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The basics of prostate cancer

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Prostate cancer affects millions of men and their families every year.

According to The Canadian Cancer Society (cancer.ca) it is estimated that about one in eight Canadian men will develop prostate cancer during their lifetime, and one in 29 will die from it. Such figures underscore the importance of learning about prostate cancer. Knowledge of prostate cancer and its risk factors and symptoms may help men improve their prognosis if they are diagnosed with the disease.

What is the prostate? 

The prostate is a walnut-sized gland that is responsible for producing seminal fluid. The growth and function of the prostate is controlled by male hormones, including testosterone.

Are there early warning signs of prostate cancer?

There usually aren't any early warning signs for prostate cancer. The tumour associated with prostate cancer does not push against anything, even as it grows, so many men with prostate cancer do not experience pain until the cancer has advanced beyond its earliest stages.

What are the symptoms of prostate cancer? 

Some of the milder symptoms may be mistaken as normal byproducts of aging, and their presence may not necessarily mean a man has prostate cancer. However, the appearance of any of the following symptoms should be discussed with a physician immediately. 

  • A need to urinate frequently, especially at night. Sometimes the need to urinate may be urgent. 
  • Difficulty starting or holding back urination 
  • Weak, dribbling or interrupted flow of urine 
  • Painful or burning urination 
  • Difficulty in having an erection 
  • A decrease in the amount of fluid ejaculated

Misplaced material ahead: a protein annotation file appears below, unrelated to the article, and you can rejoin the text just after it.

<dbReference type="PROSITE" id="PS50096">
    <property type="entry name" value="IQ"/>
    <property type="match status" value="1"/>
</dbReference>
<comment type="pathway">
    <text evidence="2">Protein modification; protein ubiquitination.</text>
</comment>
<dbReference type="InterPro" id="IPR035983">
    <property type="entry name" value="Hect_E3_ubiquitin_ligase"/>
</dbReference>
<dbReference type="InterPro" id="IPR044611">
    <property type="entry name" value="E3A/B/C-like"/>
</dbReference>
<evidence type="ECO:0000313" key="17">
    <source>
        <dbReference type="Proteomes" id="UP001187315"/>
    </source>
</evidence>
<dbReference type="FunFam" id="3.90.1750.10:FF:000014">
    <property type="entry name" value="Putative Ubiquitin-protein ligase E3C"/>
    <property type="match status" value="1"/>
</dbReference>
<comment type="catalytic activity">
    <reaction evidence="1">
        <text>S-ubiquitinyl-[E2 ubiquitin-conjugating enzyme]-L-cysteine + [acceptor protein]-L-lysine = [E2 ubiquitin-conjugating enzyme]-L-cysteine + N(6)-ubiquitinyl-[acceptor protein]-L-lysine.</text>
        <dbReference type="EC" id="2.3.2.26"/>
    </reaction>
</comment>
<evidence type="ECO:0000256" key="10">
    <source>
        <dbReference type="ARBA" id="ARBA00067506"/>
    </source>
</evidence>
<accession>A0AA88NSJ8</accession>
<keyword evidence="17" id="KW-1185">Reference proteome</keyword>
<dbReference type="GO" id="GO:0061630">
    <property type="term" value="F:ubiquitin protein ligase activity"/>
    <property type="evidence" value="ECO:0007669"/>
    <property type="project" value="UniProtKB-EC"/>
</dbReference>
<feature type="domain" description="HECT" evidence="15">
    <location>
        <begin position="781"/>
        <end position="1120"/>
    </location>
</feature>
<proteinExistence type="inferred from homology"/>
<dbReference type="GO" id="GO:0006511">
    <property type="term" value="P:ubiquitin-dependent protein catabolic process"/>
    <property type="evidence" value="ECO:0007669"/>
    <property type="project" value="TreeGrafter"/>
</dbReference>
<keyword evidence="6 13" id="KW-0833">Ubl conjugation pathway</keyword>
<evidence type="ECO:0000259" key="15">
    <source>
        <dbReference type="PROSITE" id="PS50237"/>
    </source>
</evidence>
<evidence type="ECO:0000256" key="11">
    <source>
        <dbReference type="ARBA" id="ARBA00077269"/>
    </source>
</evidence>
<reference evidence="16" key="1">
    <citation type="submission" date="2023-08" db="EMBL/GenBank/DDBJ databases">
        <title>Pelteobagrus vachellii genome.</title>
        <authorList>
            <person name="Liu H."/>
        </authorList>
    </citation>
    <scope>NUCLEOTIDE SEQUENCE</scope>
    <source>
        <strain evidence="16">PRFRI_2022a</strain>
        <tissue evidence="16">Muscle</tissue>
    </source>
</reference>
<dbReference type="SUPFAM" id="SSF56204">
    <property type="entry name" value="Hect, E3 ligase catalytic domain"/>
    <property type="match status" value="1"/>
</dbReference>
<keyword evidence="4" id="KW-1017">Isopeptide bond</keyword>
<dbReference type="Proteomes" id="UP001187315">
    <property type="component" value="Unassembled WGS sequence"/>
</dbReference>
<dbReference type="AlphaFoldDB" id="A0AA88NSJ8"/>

• Painful ejaculation 
  • Blood in the urine or semen 
  • Pressure or pain in the rectum 
  • Pain or stiffness in the lower back, hips, pelvis, or thighs

Does anything increase a man's risk for prostate cancer? 

Various factors can increase a man's risk of developing prostate cancer. Such factors include: 

  • Body weight: Men who are obese or overweight are at increased risk of developing advanced prostate cancer. 
  • Height: Men who are tall are at an increased risk of prostate cancer. 
  • Diet: The evidence regarding the effects of diet on prostate cancer risk is not as strong as evidence linking body weight and height to the disease. However, high consumption of dairy products and diets high in calcium might increase a man's risk of prostate cancer.

Is screening effective?  

There is controversy about the risks and benefits of prostate cancer screening. Men must make their own decisions regarding prostate cancer screening, and such decisions should only be made after discussing the disease and their family histories with their physicians.

Prostate cancer affects millions of men and their families every year. More information about the disease can be found at www.cancer.ca

This Movember feature is brought to you by Great West Media Content Studio and in part by the Sponsors on this page. It is not written by and does not necessarily reflect the views of the editorial staff.

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